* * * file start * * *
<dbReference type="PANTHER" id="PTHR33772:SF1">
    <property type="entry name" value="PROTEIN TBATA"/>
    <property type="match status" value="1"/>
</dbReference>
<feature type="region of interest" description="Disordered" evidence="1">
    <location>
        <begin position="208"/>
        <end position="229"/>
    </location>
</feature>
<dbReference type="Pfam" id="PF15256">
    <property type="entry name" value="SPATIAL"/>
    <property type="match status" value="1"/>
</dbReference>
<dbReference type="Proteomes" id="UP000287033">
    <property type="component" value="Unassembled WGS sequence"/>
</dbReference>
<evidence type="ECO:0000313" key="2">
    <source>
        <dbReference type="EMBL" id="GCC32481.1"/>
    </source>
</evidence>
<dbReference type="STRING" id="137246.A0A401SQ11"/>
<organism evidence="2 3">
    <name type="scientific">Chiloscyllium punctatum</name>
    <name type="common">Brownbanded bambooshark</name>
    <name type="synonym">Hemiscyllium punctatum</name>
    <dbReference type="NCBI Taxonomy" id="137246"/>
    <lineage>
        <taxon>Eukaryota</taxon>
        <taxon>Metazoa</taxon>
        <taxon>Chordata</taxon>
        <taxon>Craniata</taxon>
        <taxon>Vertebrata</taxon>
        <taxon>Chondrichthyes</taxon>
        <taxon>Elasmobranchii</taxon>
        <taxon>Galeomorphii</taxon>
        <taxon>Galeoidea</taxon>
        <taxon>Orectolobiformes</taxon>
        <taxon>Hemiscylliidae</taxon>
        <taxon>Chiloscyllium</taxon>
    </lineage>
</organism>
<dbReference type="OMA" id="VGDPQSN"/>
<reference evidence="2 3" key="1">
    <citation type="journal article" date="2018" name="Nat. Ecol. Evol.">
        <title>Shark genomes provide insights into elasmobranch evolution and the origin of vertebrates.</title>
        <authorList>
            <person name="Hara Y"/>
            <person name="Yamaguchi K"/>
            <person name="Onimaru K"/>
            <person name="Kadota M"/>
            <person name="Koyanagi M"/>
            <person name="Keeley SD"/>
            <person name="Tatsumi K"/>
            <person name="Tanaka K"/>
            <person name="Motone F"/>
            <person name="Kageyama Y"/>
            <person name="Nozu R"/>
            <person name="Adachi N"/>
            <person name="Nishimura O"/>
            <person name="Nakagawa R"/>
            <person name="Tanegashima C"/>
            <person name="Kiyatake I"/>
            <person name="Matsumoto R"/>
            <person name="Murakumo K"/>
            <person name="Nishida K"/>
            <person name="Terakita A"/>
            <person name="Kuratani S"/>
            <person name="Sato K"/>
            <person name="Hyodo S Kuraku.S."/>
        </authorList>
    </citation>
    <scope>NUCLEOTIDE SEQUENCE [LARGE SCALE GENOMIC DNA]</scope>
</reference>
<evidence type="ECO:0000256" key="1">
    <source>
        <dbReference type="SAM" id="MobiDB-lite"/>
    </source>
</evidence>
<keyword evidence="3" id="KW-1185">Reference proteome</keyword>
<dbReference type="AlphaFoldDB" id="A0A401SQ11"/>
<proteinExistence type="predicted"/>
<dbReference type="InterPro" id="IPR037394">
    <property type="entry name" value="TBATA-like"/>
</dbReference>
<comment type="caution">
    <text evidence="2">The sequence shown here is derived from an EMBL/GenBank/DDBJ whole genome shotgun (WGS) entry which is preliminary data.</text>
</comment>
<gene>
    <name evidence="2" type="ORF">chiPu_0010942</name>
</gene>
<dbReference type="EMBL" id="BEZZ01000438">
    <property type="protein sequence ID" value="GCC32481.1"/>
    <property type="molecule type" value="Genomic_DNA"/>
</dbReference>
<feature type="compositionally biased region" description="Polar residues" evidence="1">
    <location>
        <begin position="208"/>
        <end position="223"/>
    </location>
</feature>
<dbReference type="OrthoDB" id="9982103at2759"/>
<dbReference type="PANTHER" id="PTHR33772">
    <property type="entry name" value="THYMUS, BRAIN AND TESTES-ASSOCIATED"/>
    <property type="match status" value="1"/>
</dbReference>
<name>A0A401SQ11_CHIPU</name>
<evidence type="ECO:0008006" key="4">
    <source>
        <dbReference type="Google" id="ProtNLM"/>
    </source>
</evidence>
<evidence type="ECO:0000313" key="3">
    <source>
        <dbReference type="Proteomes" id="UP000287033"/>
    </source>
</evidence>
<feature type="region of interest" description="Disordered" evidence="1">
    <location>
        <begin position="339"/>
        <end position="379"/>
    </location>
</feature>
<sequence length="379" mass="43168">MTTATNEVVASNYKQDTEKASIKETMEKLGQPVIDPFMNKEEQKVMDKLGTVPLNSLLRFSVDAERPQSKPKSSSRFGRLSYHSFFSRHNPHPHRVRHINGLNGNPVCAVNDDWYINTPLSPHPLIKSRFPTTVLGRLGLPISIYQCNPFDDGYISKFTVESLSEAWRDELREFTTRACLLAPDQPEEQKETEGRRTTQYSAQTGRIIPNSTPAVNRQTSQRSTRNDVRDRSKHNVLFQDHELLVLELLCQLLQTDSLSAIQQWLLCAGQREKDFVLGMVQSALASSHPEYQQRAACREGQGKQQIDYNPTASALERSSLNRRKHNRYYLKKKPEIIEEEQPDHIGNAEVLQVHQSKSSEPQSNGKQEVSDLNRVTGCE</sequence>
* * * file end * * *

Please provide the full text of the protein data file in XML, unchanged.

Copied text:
<dbReference type="PANTHER" id="PTHR33772:SF1">
    <property type="entry name" value="PROTEIN TBATA"/>
    <property type="match status" value="1"/>
</dbReference>
<feature type="region of interest" description="Disordered" evidence="1">
    <location>
        <begin position="208"/>
        <end position="229"/>
    </location>
</feature>
<dbReference type="Pfam" id="PF15256">
    <property type="entry name" value="SPATIAL"/>
    <property type="match status" value="1"/>
</dbReference>
<dbReference type="Proteomes" id="UP000287033">
    <property type="component" value="Unassembled WGS sequence"/>
</dbReference>
<evidence type="ECO:0000313" key="2">
    <source>
        <dbReference type="EMBL" id="GCC32481.1"/>
    </source>
</evidence>
<dbReference type="STRING" id="137246.A0A401SQ11"/>
<organism evidence="2 3">
    <name type="scientific">Chiloscyllium punctatum</name>
    <name type="common">Brownbanded bambooshark</name>
    <name type="synonym">Hemiscyllium punctatum</name>
    <dbReference type="NCBI Taxonomy" id="137246"/>
    <lineage>
        <taxon>Eukaryota</taxon>
        <taxon>Metazoa</taxon>
        <taxon>Chordata</taxon>
        <taxon>Craniata</taxon>
        <taxon>Vertebrata</taxon>
        <taxon>Chondrichthyes</taxon>
        <taxon>Elasmobranchii</taxon>
        <taxon>Galeomorphii</taxon>
        <taxon>Galeoidea</taxon>
        <taxon>Orectolobiformes</taxon>
        <taxon>Hemiscylliidae</taxon>
        <taxon>Chiloscyllium</taxon>
    </lineage>
</organism>
<dbReference type="OMA" id="VGDPQSN"/>
<reference evidence="2 3" key="1">
    <citation type="journal article" date="2018" name="Nat. Ecol. Evol.">
        <title>Shark genomes provide insights into elasmobranch evolution and the origin of vertebrates.</title>
        <authorList>
            <person name="Hara Y"/>
            <person name="Yamaguchi K"/>
            <person name="Onimaru K"/>
            <person name="Kadota M"/>
            <person name="Koyanagi M"/>
            <person name="Keeley SD"/>
            <person name="Tatsumi K"/>
            <person name="Tanaka K"/>
            <person name="Motone F"/>
            <person name="Kageyama Y"/>
            <person name="Nozu R"/>
            <person name="Adachi N"/>
            <person name="Nishimura O"/>
            <person name="Nakagawa R"/>
            <person name="Tanegashima C"/>
            <person name="Kiyatake I"/>
            <person name="Matsumoto R"/>
            <person name="Murakumo K"/>
            <person name="Nishida K"/>
            <person name="Terakita A"/>
            <person name="Kuratani S"/>
            <person name="Sato K"/>
            <person name="Hyodo S Kuraku.S."/>
        </authorList>
    </citation>
    <scope>NUCLEOTIDE SEQUENCE [LARGE SCALE GENOMIC DNA]</scope>
</reference>
<evidence type="ECO:0000256" key="1">
    <source>
        <dbReference type="SAM" id="MobiDB-lite"/>
    </source>
</evidence>
<keyword evidence="3" id="KW-1185">Reference proteome</keyword>
<dbReference type="AlphaFoldDB" id="A0A401SQ11"/>
<proteinExistence type="predicted"/>
<dbReference type="InterPro" id="IPR037394">
    <property type="entry name" value="TBATA-like"/>
</dbReference>
<comment type="caution">
    <text evidence="2">The sequence shown here is derived from an EMBL/GenBank/DDBJ whole genome shotgun (WGS) entry which is preliminary data.</text>
</comment>
<gene>
    <name evidence="2" type="ORF">chiPu_0010942</name>
</gene>
<dbReference type="EMBL" id="BEZZ01000438">
    <property type="protein sequence ID" value="GCC32481.1"/>
    <property type="molecule type" value="Genomic_DNA"/>
</dbReference>
<feature type="compositionally biased region" description="Polar residues" evidence="1">
    <location>
        <begin position="208"/>
        <end position="223"/>
    </location>
</feature>
<dbReference type="OrthoDB" id="9982103at2759"/>
<dbReference type="PANTHER" id="PTHR33772">
    <property type="entry name" value="THYMUS, BRAIN AND TESTES-ASSOCIATED"/>
    <property type="match status" value="1"/>
</dbReference>
<name>A0A401SQ11_CHIPU</name>
<evidence type="ECO:0008006" key="4">
    <source>
        <dbReference type="Google" id="ProtNLM"/>
    </source>
</evidence>
<evidence type="ECO:0000313" key="3">
    <source>
        <dbReference type="Proteomes" id="UP000287033"/>
    </source>
</evidence>
<feature type="region of interest" description="Disordered" evidence="1">
    <location>
        <begin position="339"/>
        <end position="379"/>
    </location>
</feature>
<sequence length="379" mass="43168">MTTATNEVVASNYKQDTEKASIKETMEKLGQPVIDPFMNKEEQKVMDKLGTVPLNSLLRFSVDAERPQSKPKSSSRFGRLSYHSFFSRHNPHPHRVRHINGLNGNPVCAVNDDWYINTPLSPHPLIKSRFPTTVLGRLGLPISIYQCNPFDDGYISKFTVESLSEAWRDELREFTTRACLLAPDQPEEQKETEGRRTTQYSAQTGRIIPNSTPAVNRQTSQRSTRNDVRDRSKHNVLFQDHELLVLELLCQLLQTDSLSAIQQWLLCAGQREKDFVLGMVQSALASSHPEYQQRAACREGQGKQQIDYNPTASALERSSLNRRKHNRYYLKKKPEIIEEEQPDHIGNAEVLQVHQSKSSEPQSNGKQEVSDLNRVTGCE</sequence>